1. LEARN: Tips to take better photos
If the extended circuit breaker feels like a downer, snap out of it.
To healthcare professional and photography enthusiast Tan Chin Hock, 42, the extended time at home is the perfect opportunity to strap on your camera and snap portraits of your loved ones at home.
He will share tips over video-conferencing platform Zoom on how best to use photography to make the most out of your time at home.
In two sessions held at 7pm today and 3pm tomorrow, he will give advice on how to shoot according to a theme and how to make the process fun for your subjects.
Each session lasts about 40 minutes and is free of charge.
His photo book, Siblings - The Ups And Downs Of Having One (2019), came in first in the book category of photography awards Le Prix de la Photographie de Paris last year.
Mr Tan says: ''This uncomfortable situation we are in right now will end, but memories last forever.
''I hope to use photography to inspire readers to look at the current situation in a different light.''
For details on the free sessions and to view his personal collection of photos of his family, go to Memories Of A Circuitbreaker.
2. DO: Explore heritage spaces virtually
Discover what Orchard Road was like in the 19th Century before it became a shopping belt, or listen to stories about Singapore's rich intangible cultural heritage.
The National Heritage Board has curated a series of nostalgic things people can do at home, from exploring cultural spaces virtually to watching videos of traditional trades such as songkok making and Nonya beadwork.
There are also activities for children. For example, they can take on the role of a curator or a designer, write interesting captions for "artefacts" found at home or sketch out their ideal exhibition.
We would also like to hear from you, our readers, on how you are coping and keeping busy while at home. Please send us videos, pictures, stories, poems or other contributions at firstname.lastname@example.org or on ST's Facebook and Instagram accounts. We will curate and showcase some of these, including at str.sg/stayhomeST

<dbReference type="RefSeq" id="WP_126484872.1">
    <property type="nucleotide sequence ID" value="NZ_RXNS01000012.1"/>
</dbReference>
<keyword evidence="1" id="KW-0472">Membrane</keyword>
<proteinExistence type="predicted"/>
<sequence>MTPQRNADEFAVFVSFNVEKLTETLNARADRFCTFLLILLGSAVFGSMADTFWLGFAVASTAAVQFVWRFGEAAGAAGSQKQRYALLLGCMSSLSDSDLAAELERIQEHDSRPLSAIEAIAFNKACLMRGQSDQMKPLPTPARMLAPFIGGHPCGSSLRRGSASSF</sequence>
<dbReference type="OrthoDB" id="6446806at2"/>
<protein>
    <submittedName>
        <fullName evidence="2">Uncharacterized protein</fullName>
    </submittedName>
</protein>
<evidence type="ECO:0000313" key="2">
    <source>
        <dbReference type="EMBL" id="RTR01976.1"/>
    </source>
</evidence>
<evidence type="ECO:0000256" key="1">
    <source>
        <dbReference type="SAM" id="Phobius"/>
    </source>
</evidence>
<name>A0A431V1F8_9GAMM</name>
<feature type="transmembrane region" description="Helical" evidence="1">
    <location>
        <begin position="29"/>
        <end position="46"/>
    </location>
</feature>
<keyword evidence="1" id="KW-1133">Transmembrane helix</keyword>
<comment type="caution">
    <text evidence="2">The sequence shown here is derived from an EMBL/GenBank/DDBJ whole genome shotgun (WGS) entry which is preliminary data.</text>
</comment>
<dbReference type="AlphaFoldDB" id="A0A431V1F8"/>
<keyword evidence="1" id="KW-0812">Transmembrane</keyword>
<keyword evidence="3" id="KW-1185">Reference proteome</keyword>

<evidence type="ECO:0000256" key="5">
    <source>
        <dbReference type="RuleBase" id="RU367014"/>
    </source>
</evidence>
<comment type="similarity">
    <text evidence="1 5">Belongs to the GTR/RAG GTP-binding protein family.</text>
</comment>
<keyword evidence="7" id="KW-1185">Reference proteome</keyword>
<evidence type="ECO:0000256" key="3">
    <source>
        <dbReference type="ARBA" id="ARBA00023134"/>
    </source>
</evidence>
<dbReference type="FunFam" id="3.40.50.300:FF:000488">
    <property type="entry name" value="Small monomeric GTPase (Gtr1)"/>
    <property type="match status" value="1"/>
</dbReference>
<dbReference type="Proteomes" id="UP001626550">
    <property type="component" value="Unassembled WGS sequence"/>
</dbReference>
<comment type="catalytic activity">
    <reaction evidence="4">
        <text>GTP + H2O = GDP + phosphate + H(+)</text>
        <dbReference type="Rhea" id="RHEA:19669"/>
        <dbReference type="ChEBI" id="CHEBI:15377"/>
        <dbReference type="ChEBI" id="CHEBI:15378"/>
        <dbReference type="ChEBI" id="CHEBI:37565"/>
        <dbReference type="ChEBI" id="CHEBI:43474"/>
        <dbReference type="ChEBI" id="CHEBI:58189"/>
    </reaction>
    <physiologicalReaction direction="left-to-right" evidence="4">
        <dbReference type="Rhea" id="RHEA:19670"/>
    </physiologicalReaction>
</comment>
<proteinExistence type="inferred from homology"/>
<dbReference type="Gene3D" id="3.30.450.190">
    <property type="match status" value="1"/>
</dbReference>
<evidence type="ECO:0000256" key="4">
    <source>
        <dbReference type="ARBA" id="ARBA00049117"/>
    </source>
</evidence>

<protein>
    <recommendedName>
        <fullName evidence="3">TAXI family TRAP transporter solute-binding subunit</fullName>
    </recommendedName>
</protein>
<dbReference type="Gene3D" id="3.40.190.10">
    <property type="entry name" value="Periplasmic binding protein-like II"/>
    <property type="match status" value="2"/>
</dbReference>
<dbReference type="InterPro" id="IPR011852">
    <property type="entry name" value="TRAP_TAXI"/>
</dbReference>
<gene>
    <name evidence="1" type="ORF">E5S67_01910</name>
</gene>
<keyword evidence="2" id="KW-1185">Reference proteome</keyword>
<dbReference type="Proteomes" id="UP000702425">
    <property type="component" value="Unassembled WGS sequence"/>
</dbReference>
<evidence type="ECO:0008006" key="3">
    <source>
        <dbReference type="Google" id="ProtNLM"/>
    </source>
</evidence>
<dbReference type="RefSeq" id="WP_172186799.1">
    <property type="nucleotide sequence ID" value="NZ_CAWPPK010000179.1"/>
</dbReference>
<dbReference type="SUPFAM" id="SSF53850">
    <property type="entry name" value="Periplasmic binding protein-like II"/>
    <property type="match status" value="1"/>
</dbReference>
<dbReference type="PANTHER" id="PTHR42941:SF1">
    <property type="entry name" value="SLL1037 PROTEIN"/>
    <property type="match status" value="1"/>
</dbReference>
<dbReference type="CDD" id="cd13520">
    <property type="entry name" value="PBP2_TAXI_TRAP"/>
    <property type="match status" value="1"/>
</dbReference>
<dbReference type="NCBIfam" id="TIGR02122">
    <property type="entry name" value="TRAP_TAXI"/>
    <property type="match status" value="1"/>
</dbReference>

To engage the elderly, download conversation starter kits that contain a selection of 40 images of old buildings, landmarks, scenes and objects, to spark discussion about these things and places.
3. LISTEN: Podcast for women entrepreneurs
If you are a caregiver thinking about how to make some extra money on the side, this podcast will get you thinking about how to start and sustain a business in the pandemic.
Ms Joyce Tee, DBS' group head of SME banking, addresses the top concerns of aspiring women entrepreneurs and answers questions such as whether now is a good time to test out business ideas as more people work from home.
Ms Tee also recounts how she started her own business at the age of 13 when she was schooling, as well as the hard knocks she encountered and lessons learnt along the way.
4. WATCH: Falling by Pangdemonium
Tune into the challenges of caring for a family member with autism.
Local theatre group Pangdemonium will screen a video recording of its 2016 play, Falling, on Vimeo from 8pm today to 11.59pm on Sunday.
Falling was written by American playwright Deanna Jent, from her own experience as a mother of a boy with severe autism.
The veteran cast in Pangdemonium's show, set in Singapore, comprises Adrian Pang, Andrew Marko, Fiona Lim, Neo Swee Lin and Tan Kheng Hua.
5. LEARN: Famous sporting families
They say talent runs in the blood and for these six sports families, this certainly holds true.
Read about Italian Daniel Maldini, a third-generation AC Milan player who in February made his debut for the famous Italian club some 66 years after his grandfather Cesare, or about Singapore's three Quah swimming siblings, who won 13 gold and three silver medals at the 2019 SEA Games.
Compiled by Prisca Ang, with input from Ernest Luis and Sazali Abdul Aziz